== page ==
Glenn Gonzales: Yeah. You mentioned having components of putting a good deal together in our industry, multifamily. You got brokers that are gonna send you deals. Some of those brokers are really, really good. They could sell ice to an Eskimo. Right?

Rod Khleif: Right.

Glenn Gonzales: So you got to be very careful. We also have lenders they’re like, “I’ll lend you some money.” But those lenders may be hard moneylenders, and they may over lend. They may be what we call, a loan to own. They know there’s no way you’re gonna beat your debt service, and they’re gonna get your deal when you’re not looking.

Then you have equity. That equity to come in, and either they’re good equity partners, or they’re not. You ask around and get referrals.

Rod Khleif: Sure. This is a referral business, guys. You ask everybody about everybody. And that’s the best way to find the best. If you’re going to a new city, you talk to the property managers, “Who are the great brokers?” You talk to the brokers, “Who are the great property managers?” “Who are great loan brokers? Local lending institutions that are doing deals, and you get referrals. Great tip there.

Back to system, were you going somewhere with that?

Glenn Gonzales: Yeah. I was just gonna say that putting these really smart people that are really good at underwriting, and our asset managers…

Rod Khleif: Yeah. Yeah. Yeah…

Glenn Gonzales: Altogether, I’ve got a team right now where when we got large enough… I was using a third-party property management for a while. We have our own now but we were farming that out because it didn’t make sense, to manage I ourselves.

Rod Khleif: Sure.

Glenn Gonzales: Because we were too small, and I remember we…

Rod Khleif: Can I stop… Let me stop you there. I’m sorry…

Glenn Gonzales: Yeah.

Rod Khleif: Guys, I’ve talked to many of you on the phone, and you think that I’m a huge proponent for self-management, and I am. But in the scenario that Glenn is talking about right here, you do not want to be dealing with toilets when you’re in acquisition mode, and you’re too small a deal with it.

You deal with it when you have enough infrastructure, enough revenue, where you can manage, afford to pay somebody what you’re paying a manager to… I’m sorry, a property management company to manage your managers. When you can bring it in-house, then obviously, you’re gonna do the best job possible but only in that situation.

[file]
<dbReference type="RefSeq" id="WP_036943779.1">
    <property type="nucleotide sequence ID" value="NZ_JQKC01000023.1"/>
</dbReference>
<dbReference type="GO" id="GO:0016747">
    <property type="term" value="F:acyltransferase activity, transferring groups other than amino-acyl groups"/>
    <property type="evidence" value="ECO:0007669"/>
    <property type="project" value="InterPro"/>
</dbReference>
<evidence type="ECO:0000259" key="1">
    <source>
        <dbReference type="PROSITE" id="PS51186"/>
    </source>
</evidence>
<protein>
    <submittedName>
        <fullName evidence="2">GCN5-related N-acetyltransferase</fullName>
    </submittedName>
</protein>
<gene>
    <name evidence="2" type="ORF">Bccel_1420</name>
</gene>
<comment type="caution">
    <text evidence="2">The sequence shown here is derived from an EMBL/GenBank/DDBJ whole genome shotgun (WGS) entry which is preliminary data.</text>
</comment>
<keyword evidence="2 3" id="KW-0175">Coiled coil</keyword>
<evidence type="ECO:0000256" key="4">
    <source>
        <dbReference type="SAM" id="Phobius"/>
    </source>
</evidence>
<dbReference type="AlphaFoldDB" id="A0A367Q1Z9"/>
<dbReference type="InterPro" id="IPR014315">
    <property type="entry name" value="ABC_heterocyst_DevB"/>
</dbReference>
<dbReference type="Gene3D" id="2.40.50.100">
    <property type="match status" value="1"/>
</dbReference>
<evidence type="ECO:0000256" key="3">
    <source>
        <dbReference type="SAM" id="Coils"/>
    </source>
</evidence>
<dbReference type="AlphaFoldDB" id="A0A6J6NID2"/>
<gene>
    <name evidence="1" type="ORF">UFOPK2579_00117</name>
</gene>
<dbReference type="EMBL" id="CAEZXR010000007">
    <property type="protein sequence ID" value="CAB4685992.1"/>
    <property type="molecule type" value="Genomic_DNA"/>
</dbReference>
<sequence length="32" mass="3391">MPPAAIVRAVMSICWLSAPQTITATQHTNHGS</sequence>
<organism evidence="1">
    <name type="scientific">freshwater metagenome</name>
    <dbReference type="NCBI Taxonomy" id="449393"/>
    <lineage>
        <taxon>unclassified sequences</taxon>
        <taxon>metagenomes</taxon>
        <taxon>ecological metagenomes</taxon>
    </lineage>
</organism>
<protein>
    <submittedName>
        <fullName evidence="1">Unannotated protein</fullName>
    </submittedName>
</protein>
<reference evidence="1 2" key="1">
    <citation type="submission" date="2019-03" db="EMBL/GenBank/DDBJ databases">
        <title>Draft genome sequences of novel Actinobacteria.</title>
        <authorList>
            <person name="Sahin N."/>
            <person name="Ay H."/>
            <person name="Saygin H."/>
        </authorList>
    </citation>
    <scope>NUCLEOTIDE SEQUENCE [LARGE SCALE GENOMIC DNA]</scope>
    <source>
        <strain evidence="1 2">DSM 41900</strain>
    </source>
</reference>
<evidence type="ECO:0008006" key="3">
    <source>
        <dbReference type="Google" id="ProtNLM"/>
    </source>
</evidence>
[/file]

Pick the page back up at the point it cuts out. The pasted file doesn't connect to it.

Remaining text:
I don’t recommend you manage right out of the gate. I recommend that while you’re in acquisition mode, or still small and growing, that you don’t, and just like Glenn did here. I wanted to clear that up publicly.

Glenn Gonzales: That’s a great thing. I’d like to add on to that.

Rod Khleif: Please.

Glenn Gonzales: We used two fee management companies, when we were smaller. We bought one deal; we gave it to one management company. Bought another deal, gave it to another. That was my strategy. We wanted to see which one…

Rod Khleif: Sure, to see who’s best, sure.

Glenn Gonzales: Yeah, who’s best. But you learn a lot about the best practices. All management companies do some things very, very well, and then some things not so well. But when you have… You can learn what’s good and bad for multiple properties. Then we made the decision that when we hit 30, or 3,000, or 3500 units, we were gonna pull the trigger. And we did.

That’s when we jumped from farming out the fee management to slowly bring it in-house. We brought them on in a very systematic way…

Rod Khleif: That’s brilliant. Thank you for interjecting that. That’s the other reason you shouldn’t manage yourself, because you need to learn the business. And that’s how you learn it. Watching someone else do it properly.

I love the fact that you pick two of them. That’s exactly how I would do it as well if I was starting over; to get different perspectives. Because you’re right, they do it differently. Some are good at some things, and some are better at other things, so awesome. Awesome tip.

When you target a property, now, let’s say you’ve identified a property. I’m sure you’ve got so many great broker relationships at this point that you see a lot of off-market deals because of your inventory, and the fact that you can pull the trigger.

When your in under contract, and you’re gonna do due diligence… Well actually, before you get under contract, are there any tricks you’re using, because it’s such a competitive landscape right now, are there any tricks you’re using to set yourself apart from other people bidding?

Glenn Gonzales: Yeah. That’s a great question.

Rod Khleif: Thank you.

Glenn Gonzales: Every sponsor, probably has their own strategy. My strategy was if I go look at a deal, and I could tell what it needs, ‘cause I’ve been doing it for so long. I could look around, I’d basically understand what it’s gonna take to fix that property, or I can envision where we’re going. Because I’ve done it for so many years, I’d bid it out. I kinda have an idea of the dollar figure.

Rod Khleif: Sure.

Glenn Gonzales: So I’ll go into it kinda with my eyes wide open. Including, if I see foundation, I can notice a building that needs foundation work. Or I can look at roofs and realize they’re halfway… Or I’m not an expert at roofing but I could sure tell if